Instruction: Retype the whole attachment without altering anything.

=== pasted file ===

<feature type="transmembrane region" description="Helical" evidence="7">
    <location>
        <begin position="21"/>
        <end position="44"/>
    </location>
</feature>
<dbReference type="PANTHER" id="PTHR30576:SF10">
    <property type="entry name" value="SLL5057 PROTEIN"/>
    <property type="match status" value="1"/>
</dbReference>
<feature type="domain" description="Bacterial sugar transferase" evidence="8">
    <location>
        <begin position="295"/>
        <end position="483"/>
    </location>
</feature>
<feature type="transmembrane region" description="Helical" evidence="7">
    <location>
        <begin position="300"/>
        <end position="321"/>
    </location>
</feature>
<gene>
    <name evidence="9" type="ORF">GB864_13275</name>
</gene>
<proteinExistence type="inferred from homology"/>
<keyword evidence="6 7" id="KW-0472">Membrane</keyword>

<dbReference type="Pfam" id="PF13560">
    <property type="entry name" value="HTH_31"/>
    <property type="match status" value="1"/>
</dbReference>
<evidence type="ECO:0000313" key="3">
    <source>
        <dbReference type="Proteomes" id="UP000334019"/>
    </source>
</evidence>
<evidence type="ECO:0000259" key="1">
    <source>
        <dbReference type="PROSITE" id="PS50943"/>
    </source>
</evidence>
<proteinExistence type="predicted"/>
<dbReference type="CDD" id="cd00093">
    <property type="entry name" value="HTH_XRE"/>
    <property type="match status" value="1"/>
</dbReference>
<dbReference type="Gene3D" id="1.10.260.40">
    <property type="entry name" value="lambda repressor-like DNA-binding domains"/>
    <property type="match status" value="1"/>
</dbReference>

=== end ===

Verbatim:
<feature type="transmembrane region" description="Helical" evidence="7">
    <location>
        <begin position="21"/>
        <end position="44"/>
    </location>
</feature>
<dbReference type="PANTHER" id="PTHR30576:SF10">
    <property type="entry name" value="SLL5057 PROTEIN"/>
    <property type="match status" value="1"/>
</dbReference>
<feature type="domain" description="Bacterial sugar transferase" evidence="8">
    <location>
        <begin position="295"/>
        <end position="483"/>
    </location>
</feature>
<feature type="transmembrane region" description="Helical" evidence="7">
    <location>
        <begin position="300"/>
        <end position="321"/>
    </location>
</feature>
<gene>
    <name evidence="9" type="ORF">GB864_13275</name>
</gene>
<proteinExistence type="inferred from homology"/>
<keyword evidence="6 7" id="KW-0472">Membrane</keyword>

<dbReference type="Pfam" id="PF13560">
    <property type="entry name" value="HTH_31"/>
    <property type="match status" value="1"/>
</dbReference>
<evidence type="ECO:0000313" key="3">
    <source>
        <dbReference type="Proteomes" id="UP000334019"/>
    </source>
</evidence>
<evidence type="ECO:0000259" key="1">
    <source>
        <dbReference type="PROSITE" id="PS50943"/>
    </source>
</evidence>
<proteinExistence type="predicted"/>
<dbReference type="CDD" id="cd00093">
    <property type="entry name" value="HTH_XRE"/>
    <property type="match status" value="1"/>
</dbReference>
<dbReference type="Gene3D" id="1.10.260.40">
    <property type="entry name" value="lambda repressor-like DNA-binding domains"/>
    <property type="match status" value="1"/>
</dbReference>